Dear Welsh national side,
Here we stand again, on the precipice together, within touching distance of a lifelong dream.
The performance – and result – in Cyprus on Thursday evening perfectly encapsulated a surreal qualifying campaign and past couple of years. It had trenchant resolve and esprit de corps all topped off by a sprinkling of Gareth Bale magic, a successful formula that has seen us leapfrog England in the rankings and prompted half of the country to tentatively make their travel arrangements for next summer.
We are now just one small step, one giant leap away from the promised land of a major tournament and with that closeness comes fear, dread. It’s a disorientating splodged palette of emotions that means Israel this Sunday can’t come soon enough.
We’ve been here before of course, just one small step, one giant leap away. In ’77, ’82, ’85, and ’93, a litany of near-misses and heartbreak tested our famously stoic firmness to beyond breaking point. At Anfield we were cheated, against the Soviets and Scots we came up stricken and short, while that Romanian game just meant too much, the occasion sapping the enterprise of Speed, Giggs and Rush and putting lead in their boots. Time and again we knocked at the door then forgot our name and for a near eternity now it’s felt like the cruel work of destiny; that we’re forever fated to be a small and proud nation sprinkled with fantastic talent and packed to the rafters with extraordinary fans that will never get to experience a major tournament moment.
That’s really what it comes down to, what we crave to the point of need; a soul-thumping banshee-wailing moment that can define us in glorious celebration of who we are on an international stage.
The Irish enjoyed several under Jack Charlton while Northern Ireland erupted in uniting joy at Gerry Armstrong drilling home against the Spanish. Archie Gemmill’s mazy run in ’78 meanwhile produced thousands of Scottish sons and daughters nine months hence. The English? They’ve had Nobby dancing, Gazza’s Turin tears, Gazza lifting the ball over Hendry, and Lineker scoring and scoring and scoring.
Now it’s our turn surely? This breath-taking beauty of land inhabited by three million open, funny, gnarly, weird and brilliant people; surely it’s our turn to embrace on the streets of Merthyr Tydfil, Pontypridd and Anglesea in shock and joy, swelled by a collective pride that’s been fit to burst since birth. We’re never going to win the damn thing. We don’t expect to win it even in our wildest dreams. Just give us that moment.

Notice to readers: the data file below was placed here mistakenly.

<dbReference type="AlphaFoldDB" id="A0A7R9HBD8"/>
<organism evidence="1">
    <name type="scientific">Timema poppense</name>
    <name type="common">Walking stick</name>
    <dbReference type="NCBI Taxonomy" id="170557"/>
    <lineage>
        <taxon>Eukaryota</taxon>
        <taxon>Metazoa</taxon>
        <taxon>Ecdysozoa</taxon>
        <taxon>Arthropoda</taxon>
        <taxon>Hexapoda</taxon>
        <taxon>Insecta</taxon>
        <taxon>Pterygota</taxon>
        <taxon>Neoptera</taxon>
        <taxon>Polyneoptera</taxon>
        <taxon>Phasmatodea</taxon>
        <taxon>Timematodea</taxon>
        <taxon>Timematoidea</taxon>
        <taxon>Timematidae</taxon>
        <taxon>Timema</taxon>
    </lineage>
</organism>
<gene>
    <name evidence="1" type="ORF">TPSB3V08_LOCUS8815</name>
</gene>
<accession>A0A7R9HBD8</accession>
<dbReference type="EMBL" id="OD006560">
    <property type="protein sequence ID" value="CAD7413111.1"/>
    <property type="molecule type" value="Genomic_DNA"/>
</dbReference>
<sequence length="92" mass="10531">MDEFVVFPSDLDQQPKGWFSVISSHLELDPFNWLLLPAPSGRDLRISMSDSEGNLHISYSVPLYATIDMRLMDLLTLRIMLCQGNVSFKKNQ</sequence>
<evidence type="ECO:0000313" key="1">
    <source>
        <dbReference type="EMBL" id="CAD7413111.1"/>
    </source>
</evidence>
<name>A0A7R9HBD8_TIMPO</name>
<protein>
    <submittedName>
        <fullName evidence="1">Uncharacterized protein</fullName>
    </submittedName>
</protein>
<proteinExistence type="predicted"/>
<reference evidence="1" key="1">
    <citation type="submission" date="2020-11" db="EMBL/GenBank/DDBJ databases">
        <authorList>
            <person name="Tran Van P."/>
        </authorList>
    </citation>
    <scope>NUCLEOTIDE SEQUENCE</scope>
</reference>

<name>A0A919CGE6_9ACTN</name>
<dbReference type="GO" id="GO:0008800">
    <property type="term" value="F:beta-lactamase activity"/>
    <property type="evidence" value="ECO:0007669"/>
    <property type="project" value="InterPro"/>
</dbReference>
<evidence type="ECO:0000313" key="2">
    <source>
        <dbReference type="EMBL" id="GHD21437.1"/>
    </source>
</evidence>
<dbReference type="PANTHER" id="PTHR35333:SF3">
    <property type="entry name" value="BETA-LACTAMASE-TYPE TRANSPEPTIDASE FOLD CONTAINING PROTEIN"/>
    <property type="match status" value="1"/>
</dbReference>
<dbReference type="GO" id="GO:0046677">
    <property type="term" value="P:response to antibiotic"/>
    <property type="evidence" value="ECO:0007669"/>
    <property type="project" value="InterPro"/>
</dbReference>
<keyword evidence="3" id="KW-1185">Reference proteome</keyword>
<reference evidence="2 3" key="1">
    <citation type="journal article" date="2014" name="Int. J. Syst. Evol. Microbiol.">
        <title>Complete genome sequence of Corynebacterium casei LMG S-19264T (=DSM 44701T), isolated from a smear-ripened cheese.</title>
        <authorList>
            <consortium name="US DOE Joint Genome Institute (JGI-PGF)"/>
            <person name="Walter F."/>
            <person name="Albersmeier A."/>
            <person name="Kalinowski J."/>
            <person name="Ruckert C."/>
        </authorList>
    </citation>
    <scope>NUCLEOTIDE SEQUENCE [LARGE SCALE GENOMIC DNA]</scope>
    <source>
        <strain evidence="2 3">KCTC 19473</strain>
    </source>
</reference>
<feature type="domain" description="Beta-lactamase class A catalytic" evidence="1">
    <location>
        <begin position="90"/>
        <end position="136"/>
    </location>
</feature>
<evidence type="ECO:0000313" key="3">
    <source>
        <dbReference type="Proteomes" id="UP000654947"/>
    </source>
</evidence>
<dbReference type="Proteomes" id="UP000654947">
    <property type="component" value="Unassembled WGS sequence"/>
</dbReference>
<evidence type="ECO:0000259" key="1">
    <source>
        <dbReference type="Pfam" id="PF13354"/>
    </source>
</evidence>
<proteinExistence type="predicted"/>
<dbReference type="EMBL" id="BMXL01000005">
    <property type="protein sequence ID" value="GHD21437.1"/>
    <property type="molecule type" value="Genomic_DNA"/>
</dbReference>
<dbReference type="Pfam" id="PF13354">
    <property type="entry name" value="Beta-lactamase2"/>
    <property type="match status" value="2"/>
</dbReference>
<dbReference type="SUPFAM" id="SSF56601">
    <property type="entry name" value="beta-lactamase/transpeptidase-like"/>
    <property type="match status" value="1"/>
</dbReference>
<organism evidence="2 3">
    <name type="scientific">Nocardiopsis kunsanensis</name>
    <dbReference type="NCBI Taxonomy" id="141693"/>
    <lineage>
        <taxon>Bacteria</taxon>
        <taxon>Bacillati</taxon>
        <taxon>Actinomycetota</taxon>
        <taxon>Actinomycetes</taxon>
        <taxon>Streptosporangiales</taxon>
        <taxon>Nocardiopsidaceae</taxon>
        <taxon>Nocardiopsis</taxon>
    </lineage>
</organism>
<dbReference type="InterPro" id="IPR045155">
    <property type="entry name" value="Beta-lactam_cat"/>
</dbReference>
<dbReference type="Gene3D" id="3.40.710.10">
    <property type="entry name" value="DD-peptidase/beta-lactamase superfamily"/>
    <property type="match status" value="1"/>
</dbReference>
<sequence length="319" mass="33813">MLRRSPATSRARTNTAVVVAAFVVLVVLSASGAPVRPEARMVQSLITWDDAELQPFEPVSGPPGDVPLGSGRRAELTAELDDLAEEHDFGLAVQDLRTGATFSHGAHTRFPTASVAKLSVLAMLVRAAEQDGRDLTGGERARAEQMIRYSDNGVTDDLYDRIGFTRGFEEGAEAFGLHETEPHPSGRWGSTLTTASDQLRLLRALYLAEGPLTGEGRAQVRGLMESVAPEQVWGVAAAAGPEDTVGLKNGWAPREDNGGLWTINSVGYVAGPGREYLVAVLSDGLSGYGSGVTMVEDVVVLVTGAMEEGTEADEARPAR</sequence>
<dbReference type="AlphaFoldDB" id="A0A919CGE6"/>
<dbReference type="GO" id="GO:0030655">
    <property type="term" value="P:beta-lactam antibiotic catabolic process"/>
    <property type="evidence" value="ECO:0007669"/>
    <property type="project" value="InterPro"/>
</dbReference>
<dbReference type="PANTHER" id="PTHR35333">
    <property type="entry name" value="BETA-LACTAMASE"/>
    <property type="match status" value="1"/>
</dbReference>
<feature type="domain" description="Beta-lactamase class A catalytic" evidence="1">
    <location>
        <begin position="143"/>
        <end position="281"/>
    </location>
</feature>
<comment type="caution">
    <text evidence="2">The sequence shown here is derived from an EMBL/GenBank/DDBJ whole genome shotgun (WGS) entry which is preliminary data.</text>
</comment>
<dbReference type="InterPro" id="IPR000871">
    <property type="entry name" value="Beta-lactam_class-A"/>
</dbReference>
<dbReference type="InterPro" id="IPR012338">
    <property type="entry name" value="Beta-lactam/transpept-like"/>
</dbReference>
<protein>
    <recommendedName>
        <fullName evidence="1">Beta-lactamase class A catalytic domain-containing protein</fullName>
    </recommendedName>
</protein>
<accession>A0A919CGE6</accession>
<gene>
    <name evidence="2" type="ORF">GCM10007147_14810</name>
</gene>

The wait has been tortuous and long, with seasons and generations passing from there to here. The World Cup of 1958 was the last occasion we qualified for a major tournament, a time when wi-fi was the wireless, old ladies ate lard butties, and Tim Howard was signing YTS forms. It was another age. It was an early chapter in a history book. The old guard – those that have avoided the grave or senility – can recall the majesty of John Charles and the extraterrestrial brilliance of a 17 year old Pele in Sweden. For the rest of us that amounts to a lifetime of doldrums, false dawns, and institutionalised valiant failure. Yet we’ve always been there, in body or spirit, for friendly or critical qualifier, in Azerbaijan and Belarus. We’ve never wavered and we’ve got the scars to prove it.
Which brings us to now, to witnessing a time when Gary Speed’s blueprint – his legacy – has been played out with such diligence and excellence by Chris Coleman, Bale and the boys. Should we falter will we ever get so close again? The past shows us we might but the time is now lads and we’ve endured enough. From James to Hughes to Big Nev; from die-hard supporters travelling to foreign lands to our mums switching over from their soaps to cheer us home, we’re endured enough. The time is now.
Should that ‘moment’ occur in France next summer – whether it be a giant-killing, last-minute equaliser, or simply standing toe-to-toe with Europe’s elite – it will have been earned the hard way and all as one. But first we must get there.
So here we stand again, on the precipice together, within touching distance of a lifelong dream. But that dream is made up of more than qualifying, of finally reaching that elusive promised land. Like every single one of my fellow countrymen and countrywomen I have never been anything but immensely proud to be Welsh. For one day – one moment – next summer I want the rest of the world to see why.